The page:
By Drew Ailes
By Joseph Hess and Mabel Suen
By Kenny Snarzyk
By Dave Geeting
By David Thorpe
By Ben Westhoff
By Shea Serrano
By Drew Ailes
While Nelly held a press conference at the Delmar Streetside last week (a mere two hours behind schedule!), the real drama was unfolding outside, where rival hip-hop stations 100.3 The Beat and Q95.5 waged a war of decibels over the sweaty pink and brown bodies of hundreds of hapless teenage Nelly fans. The patient little darlings had been waiting for hours; one girl at the front of the line told Radar Station she'd been holding her place since 9 a.m. -- even though Nelly wasn't even scheduled to start signing autographs until three in the afternoon -- and the unfortunate slugabeds who'd waited till eleven o'clock to stake their claims were all the way toward the back of the Streetside parking lot.
That Q95.5 and The Beat are at war -- head-to-head combatants in the same insanely competitive urban market -- is well known. For the most part, this fierce feud has been nothing but good news for listeners; the jocks and programmers may have ulcers, but the result for each station is a much better, more creative product, one that inspired an RFT "Best of St. Louis" blurb last year ["Best Glimmer in the Darkness: The Beat and Q95.5 Duke It Out," September 26, 2001]. Unlike all the other commercial stations in the area, where the lack of competition has fostered bland, common-denominator crap, The Beat and Q95.5 have to be unpredictable, idiosyncratic, personality-driven -- otherwise, their listeners are just gonna turn the dial. Their formats are so similar that the two stations can't afford to crank out the same by-the-numbers, cost-conscious, corporate-minded programming that makes the nation's airwaves so stultifying.
This particular battle, however, didn't have such pleasant consequences -- not for the multitudes of ardent cuddle-thugsters forced to endure the deafening jibes and boasts of the rival jocks and street teams. They were a captive audience, poor dears, and it's a testament to their self-control that the marathon screamfest didn't provoke a riot. Amid piercing squeals of feedback, reps from each station taunted one another: "We're the official Nellyville station," the Q soldiers chanted incessantly. "We were here first," The Beat forces blared back. Area businesses complained that all the din was running off their customers, hundreds of delicate young eardrums were tortured in the sacred name of Arbitron, and for what? Hollering at children isn't a good way to gain their loyalty.
Two benefits this week, both on the East Side, promise excellent entertainment value for very good causes.
On July 14, at least nine acts -- including Glory for Champions, the Trip Daddys and the Rosco Villa Band -- will perform at the Stagger Inn ... Again, in Edwardsville, Illinois. All proceeds benefit Caleb Fulford, the infant son of Stephanie Fulford, who was murdered last month. The doors open at noon, and the music begins at 3 p.m. For more information on this event -- and on how to make a donation if you can't attend -- e-mail email@example.com.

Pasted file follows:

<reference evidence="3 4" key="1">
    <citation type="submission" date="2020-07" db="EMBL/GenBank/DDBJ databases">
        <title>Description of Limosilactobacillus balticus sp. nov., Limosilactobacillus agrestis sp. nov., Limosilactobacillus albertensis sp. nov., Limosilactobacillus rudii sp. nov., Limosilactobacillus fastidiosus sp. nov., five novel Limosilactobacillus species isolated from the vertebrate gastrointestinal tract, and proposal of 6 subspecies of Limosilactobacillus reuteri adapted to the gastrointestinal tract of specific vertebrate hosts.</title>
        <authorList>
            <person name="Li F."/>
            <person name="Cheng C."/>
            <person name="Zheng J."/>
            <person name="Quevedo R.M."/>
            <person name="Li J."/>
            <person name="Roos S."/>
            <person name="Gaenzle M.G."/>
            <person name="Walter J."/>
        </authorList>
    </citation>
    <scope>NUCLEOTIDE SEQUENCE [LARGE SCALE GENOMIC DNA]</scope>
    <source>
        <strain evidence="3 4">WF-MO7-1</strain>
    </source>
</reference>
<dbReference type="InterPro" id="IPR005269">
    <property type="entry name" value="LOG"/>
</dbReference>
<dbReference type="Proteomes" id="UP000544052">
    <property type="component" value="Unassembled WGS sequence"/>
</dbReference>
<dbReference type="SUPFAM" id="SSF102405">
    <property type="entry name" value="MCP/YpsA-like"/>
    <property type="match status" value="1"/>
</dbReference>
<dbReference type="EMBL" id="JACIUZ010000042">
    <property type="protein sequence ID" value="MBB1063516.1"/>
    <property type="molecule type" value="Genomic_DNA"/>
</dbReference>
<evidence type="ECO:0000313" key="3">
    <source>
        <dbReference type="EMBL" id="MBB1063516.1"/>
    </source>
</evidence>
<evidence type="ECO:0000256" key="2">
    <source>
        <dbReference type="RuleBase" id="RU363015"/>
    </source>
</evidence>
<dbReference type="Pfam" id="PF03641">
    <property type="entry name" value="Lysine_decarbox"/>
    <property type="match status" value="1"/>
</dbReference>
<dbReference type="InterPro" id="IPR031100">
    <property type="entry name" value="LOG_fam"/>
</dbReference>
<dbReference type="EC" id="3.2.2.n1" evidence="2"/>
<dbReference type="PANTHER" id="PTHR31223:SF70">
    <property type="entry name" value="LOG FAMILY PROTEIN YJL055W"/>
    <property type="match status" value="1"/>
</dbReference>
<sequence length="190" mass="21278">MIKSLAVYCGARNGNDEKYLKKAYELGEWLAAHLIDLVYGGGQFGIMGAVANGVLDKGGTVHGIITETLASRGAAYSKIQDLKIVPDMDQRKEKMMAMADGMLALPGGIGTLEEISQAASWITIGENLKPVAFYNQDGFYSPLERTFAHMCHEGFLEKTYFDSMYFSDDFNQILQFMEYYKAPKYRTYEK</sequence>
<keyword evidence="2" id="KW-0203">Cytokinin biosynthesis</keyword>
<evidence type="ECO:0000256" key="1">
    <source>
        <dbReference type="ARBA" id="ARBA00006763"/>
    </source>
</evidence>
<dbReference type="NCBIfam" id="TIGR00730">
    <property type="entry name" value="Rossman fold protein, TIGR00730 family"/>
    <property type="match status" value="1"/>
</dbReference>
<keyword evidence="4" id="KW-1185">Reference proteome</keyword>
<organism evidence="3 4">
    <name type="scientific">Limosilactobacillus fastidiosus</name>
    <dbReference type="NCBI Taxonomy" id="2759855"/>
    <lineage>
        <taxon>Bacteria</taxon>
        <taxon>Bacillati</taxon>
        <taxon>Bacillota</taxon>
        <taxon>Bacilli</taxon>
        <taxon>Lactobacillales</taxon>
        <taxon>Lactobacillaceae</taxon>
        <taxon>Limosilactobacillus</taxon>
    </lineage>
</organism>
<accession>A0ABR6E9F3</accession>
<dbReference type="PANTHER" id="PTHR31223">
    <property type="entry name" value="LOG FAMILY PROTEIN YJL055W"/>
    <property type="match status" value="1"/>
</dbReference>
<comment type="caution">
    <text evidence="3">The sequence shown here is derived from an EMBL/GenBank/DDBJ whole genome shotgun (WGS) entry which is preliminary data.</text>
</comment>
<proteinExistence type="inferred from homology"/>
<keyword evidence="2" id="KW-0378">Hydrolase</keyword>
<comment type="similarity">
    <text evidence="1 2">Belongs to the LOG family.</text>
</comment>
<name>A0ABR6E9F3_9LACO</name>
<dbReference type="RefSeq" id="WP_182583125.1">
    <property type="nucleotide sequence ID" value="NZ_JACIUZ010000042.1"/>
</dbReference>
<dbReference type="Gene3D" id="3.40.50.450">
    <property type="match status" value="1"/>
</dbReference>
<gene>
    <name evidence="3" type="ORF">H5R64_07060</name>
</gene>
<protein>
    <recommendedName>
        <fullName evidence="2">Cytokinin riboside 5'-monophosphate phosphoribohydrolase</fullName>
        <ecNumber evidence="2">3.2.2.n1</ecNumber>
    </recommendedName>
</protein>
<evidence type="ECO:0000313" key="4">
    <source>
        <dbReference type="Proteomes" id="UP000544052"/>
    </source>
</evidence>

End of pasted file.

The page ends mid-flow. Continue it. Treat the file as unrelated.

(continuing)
On July 13, the third annual Mascoutah Music Festival takes place from noon-8 p.m. at the Scheve Park depot in Mascoutah, Illinois. Eight bands are scheduled to perform, from the free-jazz ass-kicking cerebrations of the Dave Stone Trioto the shiny/happy pop-punk of Children's Audio, from the noisy laptop antics of Brain Transplant to the cacophonous-but-catchy metallic sludge of Sullen. The organizers ask for a donation of $5 or five CDs; all proceeds go toward the purchase of a music collection for the Mascoutah Public Library. For more information, visit mascoutahfest.deviant.org.
Too many St. Louis bands bitch about how lame the scene is, how hard it is to get the support they so richly deserve -- but is it any wonder they're stuck in local-band limbo when they play the same handful of venues over and over? By performing at home too often, all they're doing is competing against each other and against themselves. Ultimately their fans begin to take them for granted, and fewer people show up for their gigs.
That's why we've got to salute Not Waving but Drowning, a hard-rocking, hardworking quartet of guys who bust their asses the right way and have the fanbase to prove it. They're smart enough not to play their hometown every weekend, which makes each local gig seem like an occasion. Having kicked off their full U.S. tour with a well-attended show at the Hi-Pointe last weekend, the ferocious foursome is on the road again, with plans to hit some 40 cities in as many days.